The manner in which a prognostics problem is framed is critical for enabling its solution by the proper method. Recently, data-driven prognostics techniques have demonstrated enormous potential when used alone, or as part of a hybrid solution in conjunction with physics-based models. Historical maintenance data constitutes a critical element for the use of a data-driven approach to prognostics, such as supervised machine learning. The historical data is used to create training and testing data sets to develop the machine learning model. Categorical classes for prediction are required for machine learning methods; however, faults of interest in US Army Ground Vehicle Maintenance Records appear as natural language text descriptions rather than a finite set of discrete labels.
Transforming linguistically complex data into a set of prognostics classes is necessary for utilizing supervised machine learning approaches for prognostics. Manually labeling fault description instances is effective, but extremely time-consuming; thus, an automated approach to labelling is preferred. The approach described in this paper examines key aspects of the fault text relevant to enabling automatic labeling. A method was developed based on the hypothesis that a given fault description could be generalized into a category. This method uses various natural language processing (NLP) techniques and a priori knowledge of ground vehicle faults to assign classes to the maintenance fault descriptions.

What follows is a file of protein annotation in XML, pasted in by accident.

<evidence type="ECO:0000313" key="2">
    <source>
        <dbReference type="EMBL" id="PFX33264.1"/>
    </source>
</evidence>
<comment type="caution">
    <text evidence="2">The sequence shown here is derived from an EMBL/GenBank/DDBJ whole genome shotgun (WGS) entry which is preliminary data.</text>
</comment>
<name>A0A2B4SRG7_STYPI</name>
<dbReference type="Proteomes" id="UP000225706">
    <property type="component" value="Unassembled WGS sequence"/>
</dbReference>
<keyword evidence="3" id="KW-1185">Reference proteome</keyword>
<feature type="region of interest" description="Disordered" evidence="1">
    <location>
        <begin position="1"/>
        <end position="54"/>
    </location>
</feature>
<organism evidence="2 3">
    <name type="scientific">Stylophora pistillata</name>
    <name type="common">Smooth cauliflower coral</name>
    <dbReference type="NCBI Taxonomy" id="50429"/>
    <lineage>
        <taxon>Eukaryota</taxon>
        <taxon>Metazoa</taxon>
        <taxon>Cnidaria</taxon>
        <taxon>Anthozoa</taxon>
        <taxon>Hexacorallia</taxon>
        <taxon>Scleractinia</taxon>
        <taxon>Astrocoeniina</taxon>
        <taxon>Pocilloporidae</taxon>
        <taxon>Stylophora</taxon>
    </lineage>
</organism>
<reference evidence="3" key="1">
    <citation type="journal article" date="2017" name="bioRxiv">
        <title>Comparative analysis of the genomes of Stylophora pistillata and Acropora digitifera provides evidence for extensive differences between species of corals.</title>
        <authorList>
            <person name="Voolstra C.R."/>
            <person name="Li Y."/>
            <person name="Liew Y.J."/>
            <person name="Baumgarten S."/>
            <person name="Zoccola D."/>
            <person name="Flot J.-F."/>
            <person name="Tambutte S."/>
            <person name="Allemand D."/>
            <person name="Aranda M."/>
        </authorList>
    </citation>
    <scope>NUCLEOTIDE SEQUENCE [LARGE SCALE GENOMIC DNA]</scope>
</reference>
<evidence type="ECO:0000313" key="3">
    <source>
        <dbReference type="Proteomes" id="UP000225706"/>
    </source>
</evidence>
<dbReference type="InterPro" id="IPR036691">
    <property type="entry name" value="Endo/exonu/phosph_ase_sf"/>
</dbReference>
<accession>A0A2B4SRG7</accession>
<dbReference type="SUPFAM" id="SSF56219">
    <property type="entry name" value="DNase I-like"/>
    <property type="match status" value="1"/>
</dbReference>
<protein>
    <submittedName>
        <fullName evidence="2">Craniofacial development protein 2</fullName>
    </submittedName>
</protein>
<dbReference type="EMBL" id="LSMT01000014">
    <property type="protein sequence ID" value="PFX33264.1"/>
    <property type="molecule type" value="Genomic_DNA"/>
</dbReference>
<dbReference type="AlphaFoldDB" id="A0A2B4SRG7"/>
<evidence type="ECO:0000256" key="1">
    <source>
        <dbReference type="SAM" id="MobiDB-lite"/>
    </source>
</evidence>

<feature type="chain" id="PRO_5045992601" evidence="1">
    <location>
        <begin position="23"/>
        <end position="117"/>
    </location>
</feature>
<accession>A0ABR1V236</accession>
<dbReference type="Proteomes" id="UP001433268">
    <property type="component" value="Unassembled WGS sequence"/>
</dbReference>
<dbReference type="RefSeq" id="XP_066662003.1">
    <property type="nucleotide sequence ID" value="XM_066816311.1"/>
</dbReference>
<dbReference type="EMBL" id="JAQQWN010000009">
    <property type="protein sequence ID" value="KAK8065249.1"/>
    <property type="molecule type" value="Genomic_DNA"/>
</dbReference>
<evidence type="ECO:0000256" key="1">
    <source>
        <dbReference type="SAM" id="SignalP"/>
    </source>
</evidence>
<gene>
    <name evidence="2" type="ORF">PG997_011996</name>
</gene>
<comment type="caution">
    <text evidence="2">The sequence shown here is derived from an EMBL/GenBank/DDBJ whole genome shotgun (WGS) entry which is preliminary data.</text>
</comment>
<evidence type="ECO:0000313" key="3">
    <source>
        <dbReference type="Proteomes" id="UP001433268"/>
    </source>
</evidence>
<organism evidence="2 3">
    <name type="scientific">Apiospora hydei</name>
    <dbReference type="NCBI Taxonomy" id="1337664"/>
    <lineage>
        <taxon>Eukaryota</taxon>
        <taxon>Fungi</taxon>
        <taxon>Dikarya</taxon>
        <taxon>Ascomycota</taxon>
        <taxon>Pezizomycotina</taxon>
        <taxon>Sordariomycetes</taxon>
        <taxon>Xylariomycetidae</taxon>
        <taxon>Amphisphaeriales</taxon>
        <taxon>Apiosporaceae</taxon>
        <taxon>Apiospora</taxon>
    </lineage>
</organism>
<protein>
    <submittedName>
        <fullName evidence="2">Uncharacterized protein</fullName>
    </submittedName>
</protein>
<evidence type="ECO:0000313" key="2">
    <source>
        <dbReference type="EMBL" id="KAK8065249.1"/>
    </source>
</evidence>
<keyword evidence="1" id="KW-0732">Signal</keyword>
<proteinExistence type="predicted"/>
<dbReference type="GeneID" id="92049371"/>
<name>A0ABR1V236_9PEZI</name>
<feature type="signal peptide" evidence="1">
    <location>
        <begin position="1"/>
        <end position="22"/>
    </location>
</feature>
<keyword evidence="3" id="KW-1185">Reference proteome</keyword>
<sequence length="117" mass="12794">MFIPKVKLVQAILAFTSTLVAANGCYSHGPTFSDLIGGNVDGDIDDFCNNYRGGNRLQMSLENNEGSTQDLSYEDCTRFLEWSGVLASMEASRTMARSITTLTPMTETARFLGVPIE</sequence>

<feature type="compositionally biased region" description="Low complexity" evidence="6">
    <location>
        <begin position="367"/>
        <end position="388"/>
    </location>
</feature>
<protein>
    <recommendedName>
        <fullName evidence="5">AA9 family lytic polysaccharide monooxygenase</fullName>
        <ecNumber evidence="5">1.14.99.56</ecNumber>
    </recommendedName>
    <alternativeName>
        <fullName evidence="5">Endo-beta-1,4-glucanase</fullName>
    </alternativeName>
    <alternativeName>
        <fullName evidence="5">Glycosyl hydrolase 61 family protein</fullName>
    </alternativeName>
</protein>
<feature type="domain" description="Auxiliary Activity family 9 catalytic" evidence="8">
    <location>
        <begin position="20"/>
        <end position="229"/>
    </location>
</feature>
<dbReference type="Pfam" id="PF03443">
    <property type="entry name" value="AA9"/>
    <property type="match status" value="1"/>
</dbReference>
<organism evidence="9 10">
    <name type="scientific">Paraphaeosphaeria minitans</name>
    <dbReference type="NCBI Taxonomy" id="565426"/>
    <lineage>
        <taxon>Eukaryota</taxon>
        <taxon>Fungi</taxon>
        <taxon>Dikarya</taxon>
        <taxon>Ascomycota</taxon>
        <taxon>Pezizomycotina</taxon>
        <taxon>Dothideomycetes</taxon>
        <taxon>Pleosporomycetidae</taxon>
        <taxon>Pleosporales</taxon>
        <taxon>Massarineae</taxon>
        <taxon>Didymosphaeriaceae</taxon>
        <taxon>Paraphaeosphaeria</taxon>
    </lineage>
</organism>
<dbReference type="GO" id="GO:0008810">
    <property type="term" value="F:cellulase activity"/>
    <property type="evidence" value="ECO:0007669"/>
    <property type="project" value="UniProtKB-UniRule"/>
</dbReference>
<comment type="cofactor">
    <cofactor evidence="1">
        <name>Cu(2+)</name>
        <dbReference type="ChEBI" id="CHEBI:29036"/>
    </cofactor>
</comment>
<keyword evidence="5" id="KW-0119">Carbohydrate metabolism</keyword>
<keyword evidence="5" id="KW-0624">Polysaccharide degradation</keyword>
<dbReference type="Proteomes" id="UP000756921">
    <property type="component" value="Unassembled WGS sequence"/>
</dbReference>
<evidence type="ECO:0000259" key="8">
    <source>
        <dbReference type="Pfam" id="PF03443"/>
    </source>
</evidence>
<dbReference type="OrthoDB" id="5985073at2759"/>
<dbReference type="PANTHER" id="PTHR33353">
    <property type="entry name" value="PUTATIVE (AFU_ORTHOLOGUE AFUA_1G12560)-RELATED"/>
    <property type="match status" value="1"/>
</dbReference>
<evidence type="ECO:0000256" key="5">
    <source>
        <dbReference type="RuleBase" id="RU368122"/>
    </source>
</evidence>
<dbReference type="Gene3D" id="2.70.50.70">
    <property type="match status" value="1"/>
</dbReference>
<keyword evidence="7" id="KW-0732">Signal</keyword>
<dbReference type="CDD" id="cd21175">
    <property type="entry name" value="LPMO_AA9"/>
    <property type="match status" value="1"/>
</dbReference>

The core component of the method used in this paper is a Word2Vec word-embedding model. Word embeddings are used in conjunction with a token-oriented rule-based data structure for document classification. This methodology tags text with user-provided classes using a corpus of similar text fields as its training set. With classes of faults reliably assigned to a given description, supervised machine learning with these classes can be applied using related maintenance information that preceded the fault.
This method was developed for labeling US Army Ground Vehicle Maintenance Records, but is general enough to be applied to any natural language data sets accompanied with a priori knowledge of its contents for consistent labeling. In addition to applications in machine learning, generated labels are also conducive to general summarization and case-by-case analysis of faults. The maintenance components of interest for this current application are alternators and gaskets, with future development directed towards determining the RUL of these components based on the labeled data.
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data-driven prognostics, natural language processing, ground vehicles, supervised learning
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